So far, we have seen a few structural diagrams such as the use case diagram which is great for visualising Actors in a system and what they do. Figure below shows a use case diagram for a Library system which shows what a Librarian Actor can do with the system.
Another structural diagram is the class diagram which shows the overview of the classes in a system which shows what values need to be stored and how the classes are related including generalisation and composition relationships. Figure 3.4 below shows a class diagram for a Purchasing system.
Class Diagram for Purchasing System
But these diagrams are not great for representing say, how objects actually interact with one another. We will now look at sequence diagrams which model how the system behaves when it is run, in a visual way. Sequence diagrams are dynamic diagrams which show how different objects change and how they communicate with each other using messages.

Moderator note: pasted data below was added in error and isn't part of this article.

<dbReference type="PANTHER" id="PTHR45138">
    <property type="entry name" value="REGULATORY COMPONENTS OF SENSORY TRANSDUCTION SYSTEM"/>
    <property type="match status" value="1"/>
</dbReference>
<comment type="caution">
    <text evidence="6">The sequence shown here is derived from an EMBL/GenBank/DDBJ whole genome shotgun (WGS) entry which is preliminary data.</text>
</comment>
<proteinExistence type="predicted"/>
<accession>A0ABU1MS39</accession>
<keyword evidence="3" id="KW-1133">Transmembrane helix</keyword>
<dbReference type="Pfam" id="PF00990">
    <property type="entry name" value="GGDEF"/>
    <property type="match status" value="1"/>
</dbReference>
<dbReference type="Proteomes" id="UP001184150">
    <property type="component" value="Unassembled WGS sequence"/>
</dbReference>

Elements of a Sequence Diagram
The main elements in a sequence diagram are objects, object lifelines, object activations and messages.
Objects represent an Actor or Object that interacts in the system. Usually, the Actor initiates the interaction and may be omitted from the diagram. Objects are rectangles that you see horizontally across the top of the diagram.
A message is what the sender wants the receiver to do. The message has a name and an argument list which are the information that the receiver needs to do the work. The message is therefore methods of the class in the receiver object